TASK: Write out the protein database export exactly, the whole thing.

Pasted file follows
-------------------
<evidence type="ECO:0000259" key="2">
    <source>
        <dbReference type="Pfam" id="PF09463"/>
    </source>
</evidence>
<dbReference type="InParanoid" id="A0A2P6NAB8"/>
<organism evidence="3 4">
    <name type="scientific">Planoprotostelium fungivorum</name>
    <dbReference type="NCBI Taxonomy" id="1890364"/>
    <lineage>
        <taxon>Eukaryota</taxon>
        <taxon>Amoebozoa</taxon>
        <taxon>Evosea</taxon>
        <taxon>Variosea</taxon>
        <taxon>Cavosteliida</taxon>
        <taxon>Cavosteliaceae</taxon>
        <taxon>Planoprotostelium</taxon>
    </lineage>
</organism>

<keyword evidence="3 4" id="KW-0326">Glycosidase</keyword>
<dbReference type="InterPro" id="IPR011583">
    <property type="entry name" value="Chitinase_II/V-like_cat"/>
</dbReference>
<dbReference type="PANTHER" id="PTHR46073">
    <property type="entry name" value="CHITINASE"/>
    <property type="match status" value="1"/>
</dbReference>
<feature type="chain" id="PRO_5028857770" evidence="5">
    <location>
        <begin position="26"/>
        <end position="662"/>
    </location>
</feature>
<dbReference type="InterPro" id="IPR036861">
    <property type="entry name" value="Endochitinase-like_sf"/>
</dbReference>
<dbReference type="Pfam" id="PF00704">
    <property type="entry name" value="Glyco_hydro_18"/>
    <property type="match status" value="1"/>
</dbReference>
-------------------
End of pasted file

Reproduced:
<evidence type="ECO:0000259" key="2">
    <source>
        <dbReference type="Pfam" id="PF09463"/>
    </source>
</evidence>
<dbReference type="InParanoid" id="A0A2P6NAB8"/>
<organism evidence="3 4">
    <name type="scientific">Planoprotostelium fungivorum</name>
    <dbReference type="NCBI Taxonomy" id="1890364"/>
    <lineage>
        <taxon>Eukaryota</taxon>
        <taxon>Amoebozoa</taxon>
        <taxon>Evosea</taxon>
        <taxon>Variosea</taxon>
        <taxon>Cavosteliida</taxon>
        <taxon>Cavosteliaceae</taxon>
        <taxon>Planoprotostelium</taxon>
    </lineage>
</organism>

<keyword evidence="3 4" id="KW-0326">Glycosidase</keyword>
<dbReference type="InterPro" id="IPR011583">
    <property type="entry name" value="Chitinase_II/V-like_cat"/>
</dbReference>
<dbReference type="PANTHER" id="PTHR46073">
    <property type="entry name" value="CHITINASE"/>
    <property type="match status" value="1"/>
</dbReference>
<feature type="chain" id="PRO_5028857770" evidence="5">
    <location>
        <begin position="26"/>
        <end position="662"/>
    </location>
</feature>
<dbReference type="InterPro" id="IPR036861">
    <property type="entry name" value="Endochitinase-like_sf"/>
</dbReference>
<dbReference type="Pfam" id="PF00704">
    <property type="entry name" value="Glyco_hydro_18"/>
    <property type="match status" value="1"/>
</dbReference>